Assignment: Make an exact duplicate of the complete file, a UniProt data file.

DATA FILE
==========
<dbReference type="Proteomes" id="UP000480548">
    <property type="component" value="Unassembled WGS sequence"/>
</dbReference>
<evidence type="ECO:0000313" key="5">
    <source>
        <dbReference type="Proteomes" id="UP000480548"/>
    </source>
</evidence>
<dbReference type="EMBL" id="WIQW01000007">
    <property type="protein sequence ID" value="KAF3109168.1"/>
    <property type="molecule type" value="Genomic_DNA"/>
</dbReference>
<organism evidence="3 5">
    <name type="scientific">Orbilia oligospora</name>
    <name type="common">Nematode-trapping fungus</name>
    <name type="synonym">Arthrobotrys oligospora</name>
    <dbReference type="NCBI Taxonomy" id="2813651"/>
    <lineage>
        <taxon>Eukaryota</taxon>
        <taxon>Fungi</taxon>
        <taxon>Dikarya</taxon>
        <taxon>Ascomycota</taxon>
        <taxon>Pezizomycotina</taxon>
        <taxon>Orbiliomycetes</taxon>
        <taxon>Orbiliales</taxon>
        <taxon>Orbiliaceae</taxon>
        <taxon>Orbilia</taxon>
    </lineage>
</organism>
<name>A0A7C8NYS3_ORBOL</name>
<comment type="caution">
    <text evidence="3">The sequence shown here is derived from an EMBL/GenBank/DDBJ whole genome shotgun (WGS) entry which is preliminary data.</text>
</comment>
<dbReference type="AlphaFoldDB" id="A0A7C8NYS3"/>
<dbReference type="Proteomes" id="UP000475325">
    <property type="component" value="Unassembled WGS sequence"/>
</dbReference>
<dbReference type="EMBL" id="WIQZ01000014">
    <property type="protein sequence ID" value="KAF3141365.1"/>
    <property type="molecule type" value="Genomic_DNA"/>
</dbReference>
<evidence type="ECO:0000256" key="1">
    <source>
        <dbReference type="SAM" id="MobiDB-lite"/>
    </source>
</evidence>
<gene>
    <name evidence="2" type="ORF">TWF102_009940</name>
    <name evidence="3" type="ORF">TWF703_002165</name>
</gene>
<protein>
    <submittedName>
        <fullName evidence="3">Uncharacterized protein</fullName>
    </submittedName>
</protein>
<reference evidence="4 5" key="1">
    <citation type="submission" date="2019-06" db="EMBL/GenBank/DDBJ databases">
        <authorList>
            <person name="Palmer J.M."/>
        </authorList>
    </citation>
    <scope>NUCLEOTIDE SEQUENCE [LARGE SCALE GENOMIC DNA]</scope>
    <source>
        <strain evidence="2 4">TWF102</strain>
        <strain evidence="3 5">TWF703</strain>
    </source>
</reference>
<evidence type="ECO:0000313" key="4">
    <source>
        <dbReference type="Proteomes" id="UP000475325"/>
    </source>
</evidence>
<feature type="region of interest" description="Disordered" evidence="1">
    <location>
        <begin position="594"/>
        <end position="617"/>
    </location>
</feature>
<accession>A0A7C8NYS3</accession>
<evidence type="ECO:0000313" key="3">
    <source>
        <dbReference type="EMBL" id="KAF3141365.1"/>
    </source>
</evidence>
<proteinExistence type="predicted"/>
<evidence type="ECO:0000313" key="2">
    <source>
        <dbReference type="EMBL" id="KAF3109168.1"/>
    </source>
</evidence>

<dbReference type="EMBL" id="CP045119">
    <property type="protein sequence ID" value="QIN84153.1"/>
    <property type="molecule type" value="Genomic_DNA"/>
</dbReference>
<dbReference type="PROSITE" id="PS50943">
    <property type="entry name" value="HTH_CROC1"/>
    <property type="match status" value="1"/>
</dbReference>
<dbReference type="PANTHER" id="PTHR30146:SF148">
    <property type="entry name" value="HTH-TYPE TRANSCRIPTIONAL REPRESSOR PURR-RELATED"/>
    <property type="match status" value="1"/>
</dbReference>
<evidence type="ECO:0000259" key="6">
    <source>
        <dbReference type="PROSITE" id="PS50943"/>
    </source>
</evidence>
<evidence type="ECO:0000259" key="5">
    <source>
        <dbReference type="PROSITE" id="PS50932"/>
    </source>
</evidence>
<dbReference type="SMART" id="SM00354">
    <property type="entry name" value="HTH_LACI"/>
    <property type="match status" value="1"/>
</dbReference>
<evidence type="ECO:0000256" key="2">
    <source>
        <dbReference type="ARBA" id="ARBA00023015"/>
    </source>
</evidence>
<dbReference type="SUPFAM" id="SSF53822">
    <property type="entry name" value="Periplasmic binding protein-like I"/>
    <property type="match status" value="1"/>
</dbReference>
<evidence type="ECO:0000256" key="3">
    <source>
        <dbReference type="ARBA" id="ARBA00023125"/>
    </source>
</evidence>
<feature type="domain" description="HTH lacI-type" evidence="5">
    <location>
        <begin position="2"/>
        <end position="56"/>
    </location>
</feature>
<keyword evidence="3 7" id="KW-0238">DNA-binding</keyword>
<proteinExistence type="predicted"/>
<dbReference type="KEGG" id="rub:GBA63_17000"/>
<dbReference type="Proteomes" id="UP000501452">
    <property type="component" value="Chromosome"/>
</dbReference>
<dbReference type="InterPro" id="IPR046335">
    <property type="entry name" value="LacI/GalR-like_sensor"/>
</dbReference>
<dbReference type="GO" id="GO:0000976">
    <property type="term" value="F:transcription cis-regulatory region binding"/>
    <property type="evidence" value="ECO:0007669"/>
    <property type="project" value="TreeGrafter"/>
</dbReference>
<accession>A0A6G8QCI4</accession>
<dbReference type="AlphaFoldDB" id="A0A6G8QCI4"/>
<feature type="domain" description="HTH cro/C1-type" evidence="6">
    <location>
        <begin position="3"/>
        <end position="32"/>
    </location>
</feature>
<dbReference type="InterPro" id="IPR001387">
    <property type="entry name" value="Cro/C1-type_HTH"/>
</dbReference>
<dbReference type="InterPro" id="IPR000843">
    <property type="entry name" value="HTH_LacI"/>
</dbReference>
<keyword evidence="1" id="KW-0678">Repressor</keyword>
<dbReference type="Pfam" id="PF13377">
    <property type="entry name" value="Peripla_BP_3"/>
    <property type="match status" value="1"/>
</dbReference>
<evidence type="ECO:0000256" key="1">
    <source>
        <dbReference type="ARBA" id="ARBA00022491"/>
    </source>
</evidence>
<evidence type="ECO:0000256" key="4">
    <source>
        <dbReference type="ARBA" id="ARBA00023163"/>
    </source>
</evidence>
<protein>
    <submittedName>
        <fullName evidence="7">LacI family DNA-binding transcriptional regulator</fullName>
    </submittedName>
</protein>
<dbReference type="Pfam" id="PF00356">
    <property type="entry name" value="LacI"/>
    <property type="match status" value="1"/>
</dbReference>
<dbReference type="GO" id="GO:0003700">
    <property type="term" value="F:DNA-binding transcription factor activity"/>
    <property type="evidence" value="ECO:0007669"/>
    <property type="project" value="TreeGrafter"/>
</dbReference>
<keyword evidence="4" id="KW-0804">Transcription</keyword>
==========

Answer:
<dbReference type="Proteomes" id="UP000480548">
    <property type="component" value="Unassembled WGS sequence"/>
</dbReference>
<evidence type="ECO:0000313" key="5">
    <source>
        <dbReference type="Proteomes" id="UP000480548"/>
    </source>
</evidence>
<dbReference type="EMBL" id="WIQW01000007">
    <property type="protein sequence ID" value="KAF3109168.1"/>
    <property type="molecule type" value="Genomic_DNA"/>
</dbReference>
<organism evidence="3 5">
    <name type="scientific">Orbilia oligospora</name>
    <name type="common">Nematode-trapping fungus</name>
    <name type="synonym">Arthrobotrys oligospora</name>
    <dbReference type="NCBI Taxonomy" id="2813651"/>
    <lineage>
        <taxon>Eukaryota</taxon>
        <taxon>Fungi</taxon>
        <taxon>Dikarya</taxon>
        <taxon>Ascomycota</taxon>
        <taxon>Pezizomycotina</taxon>
        <taxon>Orbiliomycetes</taxon>
        <taxon>Orbiliales</taxon>
        <taxon>Orbiliaceae</taxon>
        <taxon>Orbilia</taxon>
    </lineage>
</organism>
<name>A0A7C8NYS3_ORBOL</name>
<comment type="caution">
    <text evidence="3">The sequence shown here is derived from an EMBL/GenBank/DDBJ whole genome shotgun (WGS) entry which is preliminary data.</text>
</comment>
<dbReference type="AlphaFoldDB" id="A0A7C8NYS3"/>
<dbReference type="Proteomes" id="UP000475325">
    <property type="component" value="Unassembled WGS sequence"/>
</dbReference>
<dbReference type="EMBL" id="WIQZ01000014">
    <property type="protein sequence ID" value="KAF3141365.1"/>
    <property type="molecule type" value="Genomic_DNA"/>
</dbReference>
<evidence type="ECO:0000256" key="1">
    <source>
        <dbReference type="SAM" id="MobiDB-lite"/>
    </source>
</evidence>
<gene>
    <name evidence="2" type="ORF">TWF102_009940</name>
    <name evidence="3" type="ORF">TWF703_002165</name>
</gene>
<protein>
    <submittedName>
        <fullName evidence="3">Uncharacterized protein</fullName>
    </submittedName>
</protein>
<reference evidence="4 5" key="1">
    <citation type="submission" date="2019-06" db="EMBL/GenBank/DDBJ databases">
        <authorList>
            <person name="Palmer J.M."/>
        </authorList>
    </citation>
    <scope>NUCLEOTIDE SEQUENCE [LARGE SCALE GENOMIC DNA]</scope>
    <source>
        <strain evidence="2 4">TWF102</strain>
        <strain evidence="3 5">TWF703</strain>
    </source>
</reference>
<evidence type="ECO:0000313" key="4">
    <source>
        <dbReference type="Proteomes" id="UP000475325"/>
    </source>
</evidence>
<feature type="region of interest" description="Disordered" evidence="1">
    <location>
        <begin position="594"/>
        <end position="617"/>
    </location>
</feature>
<accession>A0A7C8NYS3</accession>
<evidence type="ECO:0000313" key="3">
    <source>
        <dbReference type="EMBL" id="KAF3141365.1"/>
    </source>
</evidence>
<proteinExistence type="predicted"/>
<evidence type="ECO:0000313" key="2">
    <source>
        <dbReference type="EMBL" id="KAF3109168.1"/>
    </source>
</evidence>

<dbReference type="EMBL" id="CP045119">
    <property type="protein sequence ID" value="QIN84153.1"/>
    <property type="molecule type" value="Genomic_DNA"/>
</dbReference>
<dbReference type="PROSITE" id="PS50943">
    <property type="entry name" value="HTH_CROC1"/>
    <property type="match status" value="1"/>
</dbReference>
<dbReference type="PANTHER" id="PTHR30146:SF148">
    <property type="entry name" value="HTH-TYPE TRANSCRIPTIONAL REPRESSOR PURR-RELATED"/>
    <property type="match status" value="1"/>
</dbReference>
<evidence type="ECO:0000259" key="6">
    <source>
        <dbReference type="PROSITE" id="PS50943"/>
    </source>
</evidence>
<evidence type="ECO:0000259" key="5">
    <source>
        <dbReference type="PROSITE" id="PS50932"/>
    </source>
</evidence>
<dbReference type="SMART" id="SM00354">
    <property type="entry name" value="HTH_LACI"/>
    <property type="match status" value="1"/>
</dbReference>
<evidence type="ECO:0000256" key="2">
    <source>
        <dbReference type="ARBA" id="ARBA00023015"/>
    </source>
</evidence>
<dbReference type="SUPFAM" id="SSF53822">
    <property type="entry name" value="Periplasmic binding protein-like I"/>
    <property type="match status" value="1"/>
</dbReference>
<evidence type="ECO:0000256" key="3">
    <source>
        <dbReference type="ARBA" id="ARBA00023125"/>
    </source>
</evidence>
<feature type="domain" description="HTH lacI-type" evidence="5">
    <location>
        <begin position="2"/>
        <end position="56"/>
    </location>
</feature>
<keyword evidence="3 7" id="KW-0238">DNA-binding</keyword>
<proteinExistence type="predicted"/>
<dbReference type="KEGG" id="rub:GBA63_17000"/>
<dbReference type="Proteomes" id="UP000501452">
    <property type="component" value="Chromosome"/>
</dbReference>
<dbReference type="InterPro" id="IPR046335">
    <property type="entry name" value="LacI/GalR-like_sensor"/>
</dbReference>
<dbReference type="GO" id="GO:0000976">
    <property type="term" value="F:transcription cis-regulatory region binding"/>
    <property type="evidence" value="ECO:0007669"/>
    <property type="project" value="TreeGrafter"/>
</dbReference>
<accession>A0A6G8QCI4</accession>
<dbReference type="AlphaFoldDB" id="A0A6G8QCI4"/>
<feature type="domain" description="HTH cro/C1-type" evidence="6">
    <location>
        <begin position="3"/>
        <end position="32"/>
    </location>
</feature>
<dbReference type="InterPro" id="IPR001387">
    <property type="entry name" value="Cro/C1-type_HTH"/>
</dbReference>
<dbReference type="InterPro" id="IPR000843">
    <property type="entry name" value="HTH_LacI"/>
</dbReference>
<keyword evidence="1" id="KW-0678">Repressor</keyword>
<dbReference type="Pfam" id="PF13377">
    <property type="entry name" value="Peripla_BP_3"/>
    <property type="match status" value="1"/>
</dbReference>
<evidence type="ECO:0000256" key="1">
    <source>
        <dbReference type="ARBA" id="ARBA00022491"/>
    </source>
</evidence>
<evidence type="ECO:0000256" key="4">
    <source>
        <dbReference type="ARBA" id="ARBA00023163"/>
    </source>
</evidence>
<protein>
    <submittedName>
        <fullName evidence="7">LacI family DNA-binding transcriptional regulator</fullName>
    </submittedName>
</protein>
<dbReference type="Pfam" id="PF00356">
    <property type="entry name" value="LacI"/>
    <property type="match status" value="1"/>
</dbReference>
<dbReference type="GO" id="GO:0003700">
    <property type="term" value="F:DNA-binding transcription factor activity"/>
    <property type="evidence" value="ECO:0007669"/>
    <property type="project" value="TreeGrafter"/>
</dbReference>
<keyword evidence="4" id="KW-0804">Transcription</keyword>